At the same time, we gathered information from may local groups and communities in and around the National Park who identified flower-rich verges of their own. We hope to secure the management of these – specifically through the timing of the summer verge cutting.


We have also worked on some mapping thinking about how fragmented the meadows are in the landscape and what could be the stepping stones or corridors between the most fragmented sites. We have worked with Buglife to map B-Lines in Northumberland, and our partners in the wider Northern Upland Chain Local Nature Partnership – to map ecological networks of grassland habitats.

New pond in the National Park filling with rain water

Wet Grassland Restoration

Over the years, many naturally wet areas on farms would have been drained so that natural hollows and pools had been filled in or dried out. They can make a big difference to wildlife on farms. They are rich in insects and earthworms and support a wide range of plants.

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Wetland birds such as snipe and lapwing can benefit hugely from creating wader scrapes – for food and for refuges or nesting. A scrape is a shallow pond which ideally holds water seasonally but remains damp for most of the year. See above.

It is like a shallow depression – obvious in a field – with gently sloping areas. A wader scrape simply mimics a natural hollow where water would accumulate.

Scrapes don’t have to be in the middle of a field, they can be good habitats for wildlife if they are on the edge of an existing ditch for instance. The RSPB is one of the partners in the Border Uplands project and is working with farmers and land managers in the area to identify suitable spots and give advice.

RSPB survey

The RSPB surveyed four farms, as part of their Higher Level Stewardship, and made recommendations with upland nesting birds in mind. Then we coordinated the creation of wetland scrapes and even a small pond on a local farm.

Just as the digger was leaving having built up the pond bund, and it was already filling with water, two herons flew in, already checking out the new habitat! At the same time, we organised for two local farmers to go on a wetland scrape site visit, kindly hosted by RSPB in Solway, Cumbria.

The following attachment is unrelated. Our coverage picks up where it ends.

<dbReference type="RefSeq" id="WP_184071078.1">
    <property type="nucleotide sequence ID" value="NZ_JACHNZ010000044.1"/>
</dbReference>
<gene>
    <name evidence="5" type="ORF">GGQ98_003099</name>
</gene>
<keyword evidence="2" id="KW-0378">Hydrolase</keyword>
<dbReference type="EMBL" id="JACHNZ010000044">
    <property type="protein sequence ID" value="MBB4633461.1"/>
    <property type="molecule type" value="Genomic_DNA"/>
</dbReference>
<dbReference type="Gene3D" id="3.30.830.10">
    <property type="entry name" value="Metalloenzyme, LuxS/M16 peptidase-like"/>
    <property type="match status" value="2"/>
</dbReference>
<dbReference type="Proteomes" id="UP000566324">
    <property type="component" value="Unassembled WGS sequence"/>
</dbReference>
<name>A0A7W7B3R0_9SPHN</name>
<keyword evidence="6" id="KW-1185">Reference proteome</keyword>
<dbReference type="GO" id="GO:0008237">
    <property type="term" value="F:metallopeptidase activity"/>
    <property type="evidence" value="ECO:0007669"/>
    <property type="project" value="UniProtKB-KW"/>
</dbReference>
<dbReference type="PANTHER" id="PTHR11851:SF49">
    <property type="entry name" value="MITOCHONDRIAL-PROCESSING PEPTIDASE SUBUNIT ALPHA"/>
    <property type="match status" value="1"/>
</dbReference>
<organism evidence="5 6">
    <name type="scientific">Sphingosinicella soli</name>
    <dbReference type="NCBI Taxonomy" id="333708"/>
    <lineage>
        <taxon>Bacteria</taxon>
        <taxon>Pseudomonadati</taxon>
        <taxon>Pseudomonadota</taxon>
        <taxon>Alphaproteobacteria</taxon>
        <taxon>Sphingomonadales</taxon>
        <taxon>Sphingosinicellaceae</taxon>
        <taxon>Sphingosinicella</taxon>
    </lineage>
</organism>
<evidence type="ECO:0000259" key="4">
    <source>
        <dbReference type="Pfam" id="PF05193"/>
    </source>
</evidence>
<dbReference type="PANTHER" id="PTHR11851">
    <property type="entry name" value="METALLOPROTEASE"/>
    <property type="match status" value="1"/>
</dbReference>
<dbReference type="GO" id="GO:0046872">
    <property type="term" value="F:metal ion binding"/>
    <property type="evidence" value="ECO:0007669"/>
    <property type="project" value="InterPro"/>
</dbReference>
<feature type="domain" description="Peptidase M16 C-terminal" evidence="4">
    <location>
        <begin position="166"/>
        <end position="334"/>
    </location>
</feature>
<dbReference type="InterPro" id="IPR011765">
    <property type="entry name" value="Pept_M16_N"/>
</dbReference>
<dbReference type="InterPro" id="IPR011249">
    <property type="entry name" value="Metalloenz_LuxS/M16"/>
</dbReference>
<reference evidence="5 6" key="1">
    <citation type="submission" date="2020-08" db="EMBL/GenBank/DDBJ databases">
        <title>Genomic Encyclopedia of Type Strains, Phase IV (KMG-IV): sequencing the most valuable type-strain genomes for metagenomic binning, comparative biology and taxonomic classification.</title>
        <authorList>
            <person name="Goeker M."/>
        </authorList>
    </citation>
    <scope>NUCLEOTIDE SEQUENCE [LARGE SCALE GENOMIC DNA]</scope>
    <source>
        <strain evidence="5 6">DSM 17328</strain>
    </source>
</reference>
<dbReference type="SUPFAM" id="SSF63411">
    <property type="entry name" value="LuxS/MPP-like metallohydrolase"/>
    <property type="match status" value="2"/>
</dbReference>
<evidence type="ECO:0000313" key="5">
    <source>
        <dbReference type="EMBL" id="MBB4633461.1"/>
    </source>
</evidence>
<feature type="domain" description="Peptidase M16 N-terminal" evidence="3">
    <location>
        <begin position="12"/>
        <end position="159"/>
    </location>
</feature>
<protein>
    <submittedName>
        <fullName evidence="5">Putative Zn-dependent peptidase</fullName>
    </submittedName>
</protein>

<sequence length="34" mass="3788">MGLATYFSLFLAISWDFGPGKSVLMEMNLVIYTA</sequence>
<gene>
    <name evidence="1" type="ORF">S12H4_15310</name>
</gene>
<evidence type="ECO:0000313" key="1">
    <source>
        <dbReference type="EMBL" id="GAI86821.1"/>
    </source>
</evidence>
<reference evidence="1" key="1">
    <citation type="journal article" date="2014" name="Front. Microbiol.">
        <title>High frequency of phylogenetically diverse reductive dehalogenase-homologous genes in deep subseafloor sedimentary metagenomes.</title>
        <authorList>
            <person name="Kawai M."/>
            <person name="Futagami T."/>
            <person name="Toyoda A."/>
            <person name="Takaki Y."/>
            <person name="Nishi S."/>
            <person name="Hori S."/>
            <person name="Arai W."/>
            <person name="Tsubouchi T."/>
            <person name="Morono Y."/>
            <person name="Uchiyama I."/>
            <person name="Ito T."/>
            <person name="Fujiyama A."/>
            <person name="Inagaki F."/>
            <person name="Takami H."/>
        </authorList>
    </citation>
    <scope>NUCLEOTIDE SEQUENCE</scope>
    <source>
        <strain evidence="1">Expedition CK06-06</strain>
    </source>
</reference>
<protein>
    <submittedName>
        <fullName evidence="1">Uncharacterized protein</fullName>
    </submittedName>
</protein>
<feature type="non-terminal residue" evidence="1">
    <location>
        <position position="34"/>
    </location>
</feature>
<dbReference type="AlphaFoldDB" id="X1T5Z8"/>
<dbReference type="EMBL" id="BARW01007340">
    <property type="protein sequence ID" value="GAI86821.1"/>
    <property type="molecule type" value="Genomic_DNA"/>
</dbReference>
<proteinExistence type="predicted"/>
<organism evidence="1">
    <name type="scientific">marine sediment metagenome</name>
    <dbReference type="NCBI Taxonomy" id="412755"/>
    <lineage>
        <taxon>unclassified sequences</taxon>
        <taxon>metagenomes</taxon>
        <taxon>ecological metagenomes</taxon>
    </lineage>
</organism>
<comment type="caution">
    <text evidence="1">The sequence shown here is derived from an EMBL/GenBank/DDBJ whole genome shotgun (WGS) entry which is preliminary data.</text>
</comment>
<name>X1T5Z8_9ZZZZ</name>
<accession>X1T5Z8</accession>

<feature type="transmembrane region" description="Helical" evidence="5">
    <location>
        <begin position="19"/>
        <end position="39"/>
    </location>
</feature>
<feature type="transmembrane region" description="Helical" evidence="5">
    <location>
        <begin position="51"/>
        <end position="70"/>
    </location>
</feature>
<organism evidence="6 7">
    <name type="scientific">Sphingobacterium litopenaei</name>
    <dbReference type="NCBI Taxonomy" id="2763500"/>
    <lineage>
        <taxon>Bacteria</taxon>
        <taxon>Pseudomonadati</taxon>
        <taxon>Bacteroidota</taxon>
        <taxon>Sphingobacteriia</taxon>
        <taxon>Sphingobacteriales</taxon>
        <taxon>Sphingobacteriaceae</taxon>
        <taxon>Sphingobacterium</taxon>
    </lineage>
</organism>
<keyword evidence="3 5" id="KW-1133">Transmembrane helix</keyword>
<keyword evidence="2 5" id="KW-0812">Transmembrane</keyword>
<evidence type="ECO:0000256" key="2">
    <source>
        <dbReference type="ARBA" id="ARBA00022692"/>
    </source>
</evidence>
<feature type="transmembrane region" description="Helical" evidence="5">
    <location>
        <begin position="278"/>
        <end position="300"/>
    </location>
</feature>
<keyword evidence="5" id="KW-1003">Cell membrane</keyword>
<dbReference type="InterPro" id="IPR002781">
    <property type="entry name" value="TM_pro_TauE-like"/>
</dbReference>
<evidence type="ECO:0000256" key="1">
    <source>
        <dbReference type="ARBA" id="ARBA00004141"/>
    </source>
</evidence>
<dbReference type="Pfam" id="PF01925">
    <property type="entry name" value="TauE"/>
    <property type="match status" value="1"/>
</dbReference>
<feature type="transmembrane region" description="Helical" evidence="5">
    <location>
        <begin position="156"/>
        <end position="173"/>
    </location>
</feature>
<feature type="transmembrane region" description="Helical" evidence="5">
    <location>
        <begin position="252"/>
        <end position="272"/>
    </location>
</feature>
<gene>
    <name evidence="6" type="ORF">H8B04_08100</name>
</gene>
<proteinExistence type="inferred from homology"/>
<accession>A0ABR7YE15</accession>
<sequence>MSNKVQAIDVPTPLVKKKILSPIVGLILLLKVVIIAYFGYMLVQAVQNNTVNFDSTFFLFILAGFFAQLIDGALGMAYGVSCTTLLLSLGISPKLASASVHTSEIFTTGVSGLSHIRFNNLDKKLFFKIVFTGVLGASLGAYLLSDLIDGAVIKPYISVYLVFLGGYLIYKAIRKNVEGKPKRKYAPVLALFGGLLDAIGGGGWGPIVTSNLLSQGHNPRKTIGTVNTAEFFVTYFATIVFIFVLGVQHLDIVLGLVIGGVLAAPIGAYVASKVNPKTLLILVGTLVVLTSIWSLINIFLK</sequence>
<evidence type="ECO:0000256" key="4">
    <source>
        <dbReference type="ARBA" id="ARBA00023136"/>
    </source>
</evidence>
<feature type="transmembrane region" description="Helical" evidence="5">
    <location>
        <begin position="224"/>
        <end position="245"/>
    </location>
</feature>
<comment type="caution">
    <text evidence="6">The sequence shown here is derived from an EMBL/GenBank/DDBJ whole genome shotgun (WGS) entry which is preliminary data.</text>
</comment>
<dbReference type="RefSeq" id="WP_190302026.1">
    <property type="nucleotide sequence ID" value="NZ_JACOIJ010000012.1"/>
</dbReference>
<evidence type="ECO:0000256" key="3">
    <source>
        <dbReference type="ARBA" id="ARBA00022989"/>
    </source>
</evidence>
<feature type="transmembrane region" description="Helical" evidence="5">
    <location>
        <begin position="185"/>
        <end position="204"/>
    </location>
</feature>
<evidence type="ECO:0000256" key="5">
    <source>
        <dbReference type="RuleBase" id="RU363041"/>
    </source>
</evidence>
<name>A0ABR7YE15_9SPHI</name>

The pond was approx 1,000m2, plus 2 scrapes approx 400m2.  There are other sites planned for the future.

Native Broadleaf Woodland Restoration

Typically in Northumberland, woods are small fragmented blocks on steep-sided valleys. Linking up patches of existing woodland can help species move about the landscape and help the linked woodlands be more resilient to climate change.

For instance, a hedgerow or a small area of trees planted alongside a stream has great benefits for wildlife. Many bird species benefit from woodlands as a food source and cover for nesting – for instance redstart, wood warbler and pied flycatcher.

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Tree species

The right tree species planted in the right places, say, to help stabilise a bank, can help regulate water flow and water quality further downstream. Areas of woodland can also be a potential long-term income for landowners as well as providing shade and shelter for animals.

Woodlands can form a mosaic of upland oak woodland with varying amounts of holly, rowan and hazel as the understorey, through to wet woodlands dominated by alder, birch and willow. Such woods are also often rich in lichens and ferns. Lichens especially like the clean air.

Border Uplands Partnership

The Forestry Commission and Natural England are part of the Border Uplands partnership, and areas of woodland restoration or creation are being discussed with land managers.

Since 2012, about 63 ha of new native woodland agreements have been agreed – either through the England Woodland Grant Scheme or through Higher Level Stewardship.


We have also worked on maps to illustrate how connected or fragmented broadleaved woodland is in the area, with an indication of where could be good tree planting sites on a farm, ready for talking through with land managers out in the field. This links to the work of the Northern Upland Chain Local Nature Partnership.